introDuCtion
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tracing thE Ethical turn
The​ category​ of​ ethics​ is​ ascendant​ in​ recent​ democratic​
thought—that​much​is​clear.​Even​a​brief​review​of​contem-
porary​political​theory​reveals​a​development​notable​enough​
to​have​garnered​a​name:​the​“turn​to​ethics.”1​This​phrase,​
though​helpful,​is​also​misleading​since​it​suggests​a​unified​
phenomenon,​an​implication​belied​by​the​multiple,​compet-
ing​understandings​of​ethics​and​ethos​that​shape​the​current​
conversation.​The​prevalence​of​an​ethical​vocabulary​is​un-
deniable,​but​this​signals​less​the​pursuit​of​a​common​purpose​
than​a​struggle​over​signification.
Still,​ one​ feature​ of​ contemporary​ democratic​ theory’s​
multivalent​obsession​with​ethics​is​striking.​Again​and​again,​
across​work​taking​inspiration​from​highly​disparate​sources,​
ethics​emerges​as​an​indispensable​treatment​for​a​crippled​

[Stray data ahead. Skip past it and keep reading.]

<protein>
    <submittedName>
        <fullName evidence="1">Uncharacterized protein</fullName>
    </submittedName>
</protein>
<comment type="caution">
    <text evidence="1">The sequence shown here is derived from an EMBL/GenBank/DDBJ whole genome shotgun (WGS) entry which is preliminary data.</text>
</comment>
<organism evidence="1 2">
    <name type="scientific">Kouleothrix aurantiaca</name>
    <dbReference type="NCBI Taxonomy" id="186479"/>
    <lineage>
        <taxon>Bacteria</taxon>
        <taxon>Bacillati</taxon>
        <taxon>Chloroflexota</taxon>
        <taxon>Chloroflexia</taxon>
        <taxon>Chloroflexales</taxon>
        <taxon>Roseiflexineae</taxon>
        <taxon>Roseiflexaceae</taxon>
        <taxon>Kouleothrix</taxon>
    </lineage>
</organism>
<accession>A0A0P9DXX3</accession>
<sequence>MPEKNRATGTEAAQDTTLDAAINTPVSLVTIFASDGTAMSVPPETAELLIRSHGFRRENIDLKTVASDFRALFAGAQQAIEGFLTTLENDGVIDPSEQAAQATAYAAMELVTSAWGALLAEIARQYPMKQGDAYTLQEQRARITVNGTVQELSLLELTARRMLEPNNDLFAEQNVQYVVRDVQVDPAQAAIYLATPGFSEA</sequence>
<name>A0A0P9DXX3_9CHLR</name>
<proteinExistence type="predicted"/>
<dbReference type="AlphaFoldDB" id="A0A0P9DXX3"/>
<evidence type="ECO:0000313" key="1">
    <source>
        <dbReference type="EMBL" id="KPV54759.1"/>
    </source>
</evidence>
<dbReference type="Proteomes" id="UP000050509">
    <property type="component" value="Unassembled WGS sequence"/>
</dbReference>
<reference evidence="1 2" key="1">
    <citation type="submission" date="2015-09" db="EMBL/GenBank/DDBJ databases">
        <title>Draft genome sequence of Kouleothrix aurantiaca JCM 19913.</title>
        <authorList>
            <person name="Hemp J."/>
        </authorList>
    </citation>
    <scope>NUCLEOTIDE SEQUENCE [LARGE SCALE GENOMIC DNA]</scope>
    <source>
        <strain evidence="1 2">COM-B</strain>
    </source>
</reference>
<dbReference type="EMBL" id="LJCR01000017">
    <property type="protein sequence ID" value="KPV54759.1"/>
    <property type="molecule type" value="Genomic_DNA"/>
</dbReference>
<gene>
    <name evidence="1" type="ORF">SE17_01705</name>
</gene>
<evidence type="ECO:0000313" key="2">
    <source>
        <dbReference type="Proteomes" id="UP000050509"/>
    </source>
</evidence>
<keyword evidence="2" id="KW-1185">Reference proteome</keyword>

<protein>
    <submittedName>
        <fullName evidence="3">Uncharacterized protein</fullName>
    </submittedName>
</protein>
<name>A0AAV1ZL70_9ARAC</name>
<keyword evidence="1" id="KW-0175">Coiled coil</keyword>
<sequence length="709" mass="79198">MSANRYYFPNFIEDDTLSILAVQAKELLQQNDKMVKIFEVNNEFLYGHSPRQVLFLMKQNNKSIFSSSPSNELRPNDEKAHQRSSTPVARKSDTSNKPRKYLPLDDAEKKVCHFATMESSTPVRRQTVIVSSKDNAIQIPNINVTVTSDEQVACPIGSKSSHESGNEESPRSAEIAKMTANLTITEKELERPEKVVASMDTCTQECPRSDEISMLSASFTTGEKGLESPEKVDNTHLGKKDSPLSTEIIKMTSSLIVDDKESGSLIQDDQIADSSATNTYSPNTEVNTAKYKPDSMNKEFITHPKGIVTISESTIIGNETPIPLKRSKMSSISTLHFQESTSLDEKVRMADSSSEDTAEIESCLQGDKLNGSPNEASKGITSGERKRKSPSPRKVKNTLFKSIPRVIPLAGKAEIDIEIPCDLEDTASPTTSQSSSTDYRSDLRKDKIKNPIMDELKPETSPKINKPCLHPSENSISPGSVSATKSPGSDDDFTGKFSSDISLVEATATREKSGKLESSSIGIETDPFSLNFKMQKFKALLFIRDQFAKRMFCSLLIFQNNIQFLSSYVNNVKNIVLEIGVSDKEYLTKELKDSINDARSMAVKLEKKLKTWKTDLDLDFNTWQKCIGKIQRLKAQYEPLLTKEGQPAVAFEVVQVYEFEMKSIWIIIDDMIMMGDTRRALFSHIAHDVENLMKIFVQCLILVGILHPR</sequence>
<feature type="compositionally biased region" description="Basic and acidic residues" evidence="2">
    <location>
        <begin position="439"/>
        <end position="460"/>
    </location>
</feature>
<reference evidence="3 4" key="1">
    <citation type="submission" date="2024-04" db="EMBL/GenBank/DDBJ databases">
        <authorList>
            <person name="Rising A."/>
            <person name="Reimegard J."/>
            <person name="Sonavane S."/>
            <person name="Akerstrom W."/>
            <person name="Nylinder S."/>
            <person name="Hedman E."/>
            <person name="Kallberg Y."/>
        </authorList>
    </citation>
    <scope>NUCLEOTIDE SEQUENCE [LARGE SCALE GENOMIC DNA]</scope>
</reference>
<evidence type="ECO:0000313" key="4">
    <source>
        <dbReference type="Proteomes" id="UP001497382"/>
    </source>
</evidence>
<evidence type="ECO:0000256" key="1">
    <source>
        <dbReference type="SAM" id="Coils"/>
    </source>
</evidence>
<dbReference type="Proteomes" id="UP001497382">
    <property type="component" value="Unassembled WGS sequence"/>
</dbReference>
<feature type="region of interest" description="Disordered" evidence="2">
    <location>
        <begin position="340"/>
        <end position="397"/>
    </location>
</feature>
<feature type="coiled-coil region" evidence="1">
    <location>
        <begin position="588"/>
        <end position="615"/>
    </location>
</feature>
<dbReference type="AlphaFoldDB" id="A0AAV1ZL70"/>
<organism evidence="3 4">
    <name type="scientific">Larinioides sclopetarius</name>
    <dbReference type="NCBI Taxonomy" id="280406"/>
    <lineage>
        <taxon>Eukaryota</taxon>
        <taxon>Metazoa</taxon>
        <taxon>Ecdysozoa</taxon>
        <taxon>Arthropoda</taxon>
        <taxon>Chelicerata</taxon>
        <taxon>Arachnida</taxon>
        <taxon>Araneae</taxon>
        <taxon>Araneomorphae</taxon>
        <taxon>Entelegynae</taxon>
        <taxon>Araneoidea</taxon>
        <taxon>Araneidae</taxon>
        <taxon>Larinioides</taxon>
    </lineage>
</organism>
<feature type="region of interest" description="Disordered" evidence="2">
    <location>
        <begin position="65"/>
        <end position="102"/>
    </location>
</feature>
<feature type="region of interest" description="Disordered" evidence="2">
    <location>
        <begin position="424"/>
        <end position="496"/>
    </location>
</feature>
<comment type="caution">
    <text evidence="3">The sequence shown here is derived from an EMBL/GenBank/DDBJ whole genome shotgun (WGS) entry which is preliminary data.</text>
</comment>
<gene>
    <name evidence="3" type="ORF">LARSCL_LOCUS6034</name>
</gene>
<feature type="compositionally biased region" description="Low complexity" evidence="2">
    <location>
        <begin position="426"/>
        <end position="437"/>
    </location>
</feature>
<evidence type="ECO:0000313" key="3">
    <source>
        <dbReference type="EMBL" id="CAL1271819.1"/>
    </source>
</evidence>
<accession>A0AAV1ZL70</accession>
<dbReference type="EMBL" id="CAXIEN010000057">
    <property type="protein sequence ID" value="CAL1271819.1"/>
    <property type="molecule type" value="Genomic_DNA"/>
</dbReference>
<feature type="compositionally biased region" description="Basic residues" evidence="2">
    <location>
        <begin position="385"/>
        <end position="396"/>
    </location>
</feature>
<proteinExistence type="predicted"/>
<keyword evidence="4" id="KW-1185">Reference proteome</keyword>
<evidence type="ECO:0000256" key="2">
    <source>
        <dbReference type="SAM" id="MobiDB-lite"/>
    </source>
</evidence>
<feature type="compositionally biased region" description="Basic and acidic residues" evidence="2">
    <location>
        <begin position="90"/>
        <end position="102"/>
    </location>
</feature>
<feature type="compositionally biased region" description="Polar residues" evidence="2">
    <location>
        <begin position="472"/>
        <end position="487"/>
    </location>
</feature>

democratic​politics.2​That​is,​despite​divergent​conceptions,​
ethics​is​cast​as​a​response​to​(sometimes​ill-​specified)​prob-
lems​plaguing​democracy​today.​Ethics​is​figured​repeatedly​
as​an​animating​supplement​to​politics,​supplying​democracy​
with​something​it​cannot​give​itself​but​urgently​requires.​In-
deed,​perhaps​the​only​belief​uniting​the​diverse​work​identi-
fied​with​the​turn​to​ethics​is​the​conviction​that​ethics​con-
stitutes​that​missing​something​that​can​help​cure​what​ails​
democratic​life.​This​conviction​increasingly​circulates​in​non-
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